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Honingbijen trainen in Australië


Anoplolepis gracilipes (A. gracilipes) belongs to the top 100 invasive pests globally and poses a great threat to the rainforests surrounding Cairns. The invasion around Cairns is being controlled, however this poses another problem of finding the remaining A. gracilipes nests. Apis mellifera could be a solution to this problem. They have been used by humankind for years as a biosensor to find all kinds of odours such as illicit drugs, explosives and other chemicals.

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Localizing A. gracilipess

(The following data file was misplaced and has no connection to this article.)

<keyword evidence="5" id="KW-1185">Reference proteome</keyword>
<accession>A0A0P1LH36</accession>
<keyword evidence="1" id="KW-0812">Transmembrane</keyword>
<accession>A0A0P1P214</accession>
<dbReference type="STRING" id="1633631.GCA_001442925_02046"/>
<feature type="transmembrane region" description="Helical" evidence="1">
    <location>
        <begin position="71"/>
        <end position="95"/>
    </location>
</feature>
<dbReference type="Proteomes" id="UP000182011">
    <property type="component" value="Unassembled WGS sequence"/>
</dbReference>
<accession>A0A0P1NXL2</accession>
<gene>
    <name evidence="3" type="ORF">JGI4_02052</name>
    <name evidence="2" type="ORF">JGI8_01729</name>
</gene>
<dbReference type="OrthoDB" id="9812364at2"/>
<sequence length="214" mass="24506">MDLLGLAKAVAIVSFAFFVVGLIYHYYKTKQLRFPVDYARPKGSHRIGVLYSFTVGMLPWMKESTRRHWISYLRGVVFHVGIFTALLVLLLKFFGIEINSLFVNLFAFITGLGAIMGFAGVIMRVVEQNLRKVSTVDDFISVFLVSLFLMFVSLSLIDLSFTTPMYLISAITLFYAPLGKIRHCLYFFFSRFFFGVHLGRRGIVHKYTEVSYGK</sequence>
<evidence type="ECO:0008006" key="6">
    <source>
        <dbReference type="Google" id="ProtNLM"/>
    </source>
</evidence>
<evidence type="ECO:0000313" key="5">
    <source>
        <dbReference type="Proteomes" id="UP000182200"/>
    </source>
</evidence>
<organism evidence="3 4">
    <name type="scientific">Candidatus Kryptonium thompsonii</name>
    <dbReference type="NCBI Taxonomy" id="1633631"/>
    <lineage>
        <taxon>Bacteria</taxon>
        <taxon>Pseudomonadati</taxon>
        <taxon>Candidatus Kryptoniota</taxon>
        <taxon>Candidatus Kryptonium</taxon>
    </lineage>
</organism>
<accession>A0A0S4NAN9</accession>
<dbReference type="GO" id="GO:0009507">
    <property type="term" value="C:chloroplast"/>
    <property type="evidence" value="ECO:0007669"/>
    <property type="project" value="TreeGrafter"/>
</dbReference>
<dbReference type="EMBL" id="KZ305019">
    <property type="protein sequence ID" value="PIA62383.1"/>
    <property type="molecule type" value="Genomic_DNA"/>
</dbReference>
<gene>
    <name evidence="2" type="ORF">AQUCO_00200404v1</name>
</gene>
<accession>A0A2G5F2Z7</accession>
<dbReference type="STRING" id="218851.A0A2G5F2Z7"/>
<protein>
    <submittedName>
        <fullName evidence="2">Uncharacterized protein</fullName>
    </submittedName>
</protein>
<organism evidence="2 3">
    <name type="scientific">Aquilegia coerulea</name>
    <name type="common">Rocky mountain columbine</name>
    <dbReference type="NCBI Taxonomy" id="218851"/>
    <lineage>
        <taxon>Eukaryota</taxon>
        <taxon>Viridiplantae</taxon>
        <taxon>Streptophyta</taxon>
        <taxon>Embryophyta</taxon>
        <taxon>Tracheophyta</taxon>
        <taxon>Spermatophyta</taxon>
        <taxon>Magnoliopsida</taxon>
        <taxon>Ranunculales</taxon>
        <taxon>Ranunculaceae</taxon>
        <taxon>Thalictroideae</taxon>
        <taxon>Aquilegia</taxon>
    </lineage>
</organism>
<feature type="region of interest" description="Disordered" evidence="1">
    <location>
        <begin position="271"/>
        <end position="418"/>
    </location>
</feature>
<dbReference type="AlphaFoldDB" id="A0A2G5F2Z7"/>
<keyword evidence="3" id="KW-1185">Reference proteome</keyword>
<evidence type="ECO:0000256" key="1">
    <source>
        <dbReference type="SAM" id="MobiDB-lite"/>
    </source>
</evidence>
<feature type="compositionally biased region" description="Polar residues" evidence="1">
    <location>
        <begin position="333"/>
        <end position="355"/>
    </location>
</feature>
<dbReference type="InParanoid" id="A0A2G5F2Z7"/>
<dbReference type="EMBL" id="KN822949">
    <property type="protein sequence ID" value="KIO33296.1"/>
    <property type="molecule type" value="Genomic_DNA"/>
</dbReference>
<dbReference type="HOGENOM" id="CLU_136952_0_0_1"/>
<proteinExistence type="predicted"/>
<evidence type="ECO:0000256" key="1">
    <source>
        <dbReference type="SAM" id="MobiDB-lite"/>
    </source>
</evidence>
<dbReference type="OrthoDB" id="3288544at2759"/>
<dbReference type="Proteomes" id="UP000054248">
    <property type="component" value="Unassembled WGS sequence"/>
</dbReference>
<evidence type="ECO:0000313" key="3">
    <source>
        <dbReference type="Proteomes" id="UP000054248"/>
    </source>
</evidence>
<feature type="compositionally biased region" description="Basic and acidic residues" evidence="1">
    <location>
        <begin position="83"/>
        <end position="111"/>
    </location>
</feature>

The question I asked during this research is can conditioned A. mellifera detect A. gracilipes scent? This was tested by using the PER (proboscis extension reflex). A. mellifera was exposed to A. gracilipes scented sugar-water in different ways and for different durations. Once exposed they were tested by only presenting the A. gracilipes scent and either a PER was present or absent to this scent. During this research trained bees only had a 2,7% average positive PER occurrence to the A. gracilipes scent over all training methods, suggesting that bees cannot be trained to detect A. gracilipes scent. The method however was successful by also training bees to lavender which resulted in an average 40% positive PER occurrence, which was found significant over the bees trained to detect the A. gracilipes scent (P<0,0001). There is reason to believe that the scent is not specific or strong enough, for bees to be conditioned to. Pheromones might be a solution, because they are the specific scent of A. gracilipess. Analysation of the A. gracilipes pheromones using gas chemotography – mass spectrometry, to then create bioassays which can be dissolved into sugar-water could be the solution. If bees are then trained to this scent one might find more success and develop a method which could be successful in localizing not only A. gracilipess but different invasive species all over the world.

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